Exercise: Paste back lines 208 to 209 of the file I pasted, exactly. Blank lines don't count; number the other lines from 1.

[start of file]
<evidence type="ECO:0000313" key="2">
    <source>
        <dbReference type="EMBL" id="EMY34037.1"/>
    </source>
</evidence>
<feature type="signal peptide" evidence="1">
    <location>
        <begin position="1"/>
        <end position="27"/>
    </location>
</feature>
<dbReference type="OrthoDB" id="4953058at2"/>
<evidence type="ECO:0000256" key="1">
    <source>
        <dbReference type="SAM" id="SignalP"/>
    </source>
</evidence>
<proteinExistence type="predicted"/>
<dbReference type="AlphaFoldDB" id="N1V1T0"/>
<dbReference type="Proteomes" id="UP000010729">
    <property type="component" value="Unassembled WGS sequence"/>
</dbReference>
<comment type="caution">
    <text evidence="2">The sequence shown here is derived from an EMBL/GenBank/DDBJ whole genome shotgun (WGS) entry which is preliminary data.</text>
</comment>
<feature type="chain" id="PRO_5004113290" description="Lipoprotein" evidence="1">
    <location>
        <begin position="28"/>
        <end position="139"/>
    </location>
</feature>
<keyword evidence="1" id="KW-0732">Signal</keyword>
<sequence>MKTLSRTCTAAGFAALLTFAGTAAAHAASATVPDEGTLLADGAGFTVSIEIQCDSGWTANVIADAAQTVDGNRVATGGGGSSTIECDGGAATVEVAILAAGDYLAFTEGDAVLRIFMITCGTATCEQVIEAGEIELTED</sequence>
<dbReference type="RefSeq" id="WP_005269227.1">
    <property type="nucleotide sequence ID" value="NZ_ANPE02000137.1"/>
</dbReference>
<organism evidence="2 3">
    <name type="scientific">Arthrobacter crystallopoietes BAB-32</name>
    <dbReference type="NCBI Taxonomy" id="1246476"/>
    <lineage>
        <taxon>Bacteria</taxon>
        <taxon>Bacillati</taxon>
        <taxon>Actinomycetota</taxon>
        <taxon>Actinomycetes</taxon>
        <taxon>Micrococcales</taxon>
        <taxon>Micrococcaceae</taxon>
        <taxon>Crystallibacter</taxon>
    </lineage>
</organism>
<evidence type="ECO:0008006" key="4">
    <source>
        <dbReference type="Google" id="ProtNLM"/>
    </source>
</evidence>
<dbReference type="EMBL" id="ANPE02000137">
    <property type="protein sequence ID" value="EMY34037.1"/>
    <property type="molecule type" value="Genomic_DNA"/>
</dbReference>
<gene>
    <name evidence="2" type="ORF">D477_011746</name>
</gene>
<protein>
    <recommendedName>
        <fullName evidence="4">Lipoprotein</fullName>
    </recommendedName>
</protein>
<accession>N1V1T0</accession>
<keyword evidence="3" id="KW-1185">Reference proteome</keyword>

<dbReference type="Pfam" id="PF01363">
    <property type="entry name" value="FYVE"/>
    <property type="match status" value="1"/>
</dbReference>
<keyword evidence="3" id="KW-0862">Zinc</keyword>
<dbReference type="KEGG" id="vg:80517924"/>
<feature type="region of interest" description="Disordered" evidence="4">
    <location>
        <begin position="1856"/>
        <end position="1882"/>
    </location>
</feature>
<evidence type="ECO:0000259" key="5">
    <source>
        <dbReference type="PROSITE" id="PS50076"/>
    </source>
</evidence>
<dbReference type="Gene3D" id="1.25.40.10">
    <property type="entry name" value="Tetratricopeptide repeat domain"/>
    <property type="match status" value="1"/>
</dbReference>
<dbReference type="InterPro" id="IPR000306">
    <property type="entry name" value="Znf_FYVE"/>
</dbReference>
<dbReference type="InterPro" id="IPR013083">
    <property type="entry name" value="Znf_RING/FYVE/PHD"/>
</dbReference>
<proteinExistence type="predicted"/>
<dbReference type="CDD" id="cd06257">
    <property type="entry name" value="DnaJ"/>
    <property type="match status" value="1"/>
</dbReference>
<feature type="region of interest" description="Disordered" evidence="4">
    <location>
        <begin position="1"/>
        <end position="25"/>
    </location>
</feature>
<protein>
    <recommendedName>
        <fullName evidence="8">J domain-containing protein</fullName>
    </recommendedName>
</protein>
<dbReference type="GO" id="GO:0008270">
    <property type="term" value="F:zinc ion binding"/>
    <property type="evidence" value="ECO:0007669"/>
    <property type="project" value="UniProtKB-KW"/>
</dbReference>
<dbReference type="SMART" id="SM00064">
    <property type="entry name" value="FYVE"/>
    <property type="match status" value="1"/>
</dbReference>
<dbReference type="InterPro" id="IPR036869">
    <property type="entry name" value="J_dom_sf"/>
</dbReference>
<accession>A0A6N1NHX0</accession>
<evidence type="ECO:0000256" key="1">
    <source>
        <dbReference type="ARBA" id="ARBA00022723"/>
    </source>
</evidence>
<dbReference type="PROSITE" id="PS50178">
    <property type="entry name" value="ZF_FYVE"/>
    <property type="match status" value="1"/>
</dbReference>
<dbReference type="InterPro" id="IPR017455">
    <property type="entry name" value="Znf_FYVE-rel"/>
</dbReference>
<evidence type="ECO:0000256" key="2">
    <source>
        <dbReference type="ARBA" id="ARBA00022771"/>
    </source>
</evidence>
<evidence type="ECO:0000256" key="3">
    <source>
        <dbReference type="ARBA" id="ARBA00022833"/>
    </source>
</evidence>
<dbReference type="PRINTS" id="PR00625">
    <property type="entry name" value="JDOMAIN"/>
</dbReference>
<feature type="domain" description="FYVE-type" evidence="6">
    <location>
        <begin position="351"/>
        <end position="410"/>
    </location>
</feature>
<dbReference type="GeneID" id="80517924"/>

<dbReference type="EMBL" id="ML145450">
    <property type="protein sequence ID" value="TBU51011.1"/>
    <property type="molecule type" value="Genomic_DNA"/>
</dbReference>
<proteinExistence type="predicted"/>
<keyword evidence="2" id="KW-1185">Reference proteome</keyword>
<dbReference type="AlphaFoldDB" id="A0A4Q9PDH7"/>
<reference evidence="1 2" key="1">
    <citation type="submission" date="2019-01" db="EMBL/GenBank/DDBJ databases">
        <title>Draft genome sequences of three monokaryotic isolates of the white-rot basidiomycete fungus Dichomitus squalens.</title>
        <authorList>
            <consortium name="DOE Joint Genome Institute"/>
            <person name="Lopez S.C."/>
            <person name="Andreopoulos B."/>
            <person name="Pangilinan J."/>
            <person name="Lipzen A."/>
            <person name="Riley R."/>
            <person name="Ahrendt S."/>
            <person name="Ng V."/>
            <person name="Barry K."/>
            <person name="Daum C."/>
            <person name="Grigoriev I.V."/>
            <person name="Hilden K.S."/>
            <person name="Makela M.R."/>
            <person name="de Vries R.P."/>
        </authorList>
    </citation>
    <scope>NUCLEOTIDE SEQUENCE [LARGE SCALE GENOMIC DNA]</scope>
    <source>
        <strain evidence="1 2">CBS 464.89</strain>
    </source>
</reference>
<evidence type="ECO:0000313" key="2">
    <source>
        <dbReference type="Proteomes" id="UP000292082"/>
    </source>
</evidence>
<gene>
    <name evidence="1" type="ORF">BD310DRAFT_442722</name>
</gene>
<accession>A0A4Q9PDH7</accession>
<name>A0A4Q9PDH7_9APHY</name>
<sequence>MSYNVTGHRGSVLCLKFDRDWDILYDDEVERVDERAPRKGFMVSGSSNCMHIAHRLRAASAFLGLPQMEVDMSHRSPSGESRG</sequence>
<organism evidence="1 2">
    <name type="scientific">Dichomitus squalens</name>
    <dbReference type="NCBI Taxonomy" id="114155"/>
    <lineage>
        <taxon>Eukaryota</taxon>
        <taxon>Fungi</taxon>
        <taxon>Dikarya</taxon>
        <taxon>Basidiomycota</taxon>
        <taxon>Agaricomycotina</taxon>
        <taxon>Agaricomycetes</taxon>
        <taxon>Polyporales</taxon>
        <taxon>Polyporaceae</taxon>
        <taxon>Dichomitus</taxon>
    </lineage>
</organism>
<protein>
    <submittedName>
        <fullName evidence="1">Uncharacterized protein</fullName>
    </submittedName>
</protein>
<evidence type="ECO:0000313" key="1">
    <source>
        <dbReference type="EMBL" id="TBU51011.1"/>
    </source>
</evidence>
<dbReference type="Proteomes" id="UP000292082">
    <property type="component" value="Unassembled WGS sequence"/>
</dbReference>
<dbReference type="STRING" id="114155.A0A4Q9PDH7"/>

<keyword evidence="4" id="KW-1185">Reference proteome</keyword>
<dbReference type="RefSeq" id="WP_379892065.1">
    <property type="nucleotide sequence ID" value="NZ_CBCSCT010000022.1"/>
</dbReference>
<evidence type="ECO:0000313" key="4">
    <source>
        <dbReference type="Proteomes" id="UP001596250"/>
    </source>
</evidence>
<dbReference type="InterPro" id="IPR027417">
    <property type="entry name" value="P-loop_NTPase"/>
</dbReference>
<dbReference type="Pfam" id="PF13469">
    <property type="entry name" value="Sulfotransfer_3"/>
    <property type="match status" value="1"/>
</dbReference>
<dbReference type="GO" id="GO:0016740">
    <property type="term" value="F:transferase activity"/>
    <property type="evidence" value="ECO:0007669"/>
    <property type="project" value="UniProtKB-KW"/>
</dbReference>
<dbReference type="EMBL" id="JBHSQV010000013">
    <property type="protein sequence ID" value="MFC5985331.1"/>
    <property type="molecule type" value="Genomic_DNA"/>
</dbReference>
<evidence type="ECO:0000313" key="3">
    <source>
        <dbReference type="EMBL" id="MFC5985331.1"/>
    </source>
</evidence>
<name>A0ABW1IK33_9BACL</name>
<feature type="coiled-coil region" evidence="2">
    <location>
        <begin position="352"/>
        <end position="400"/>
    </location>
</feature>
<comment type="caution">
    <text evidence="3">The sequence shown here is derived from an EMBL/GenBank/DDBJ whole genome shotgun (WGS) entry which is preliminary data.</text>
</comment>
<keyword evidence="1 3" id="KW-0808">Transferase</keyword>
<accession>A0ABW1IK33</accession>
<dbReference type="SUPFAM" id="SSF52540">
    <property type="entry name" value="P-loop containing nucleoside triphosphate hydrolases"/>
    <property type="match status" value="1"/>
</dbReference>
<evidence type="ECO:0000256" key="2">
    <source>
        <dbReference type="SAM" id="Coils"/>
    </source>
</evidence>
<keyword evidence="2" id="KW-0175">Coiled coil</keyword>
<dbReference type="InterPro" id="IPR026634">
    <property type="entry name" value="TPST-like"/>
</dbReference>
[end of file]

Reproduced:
        <taxon>Agaricomycotina</taxon>
        <taxon>Agaricomycetes</taxon>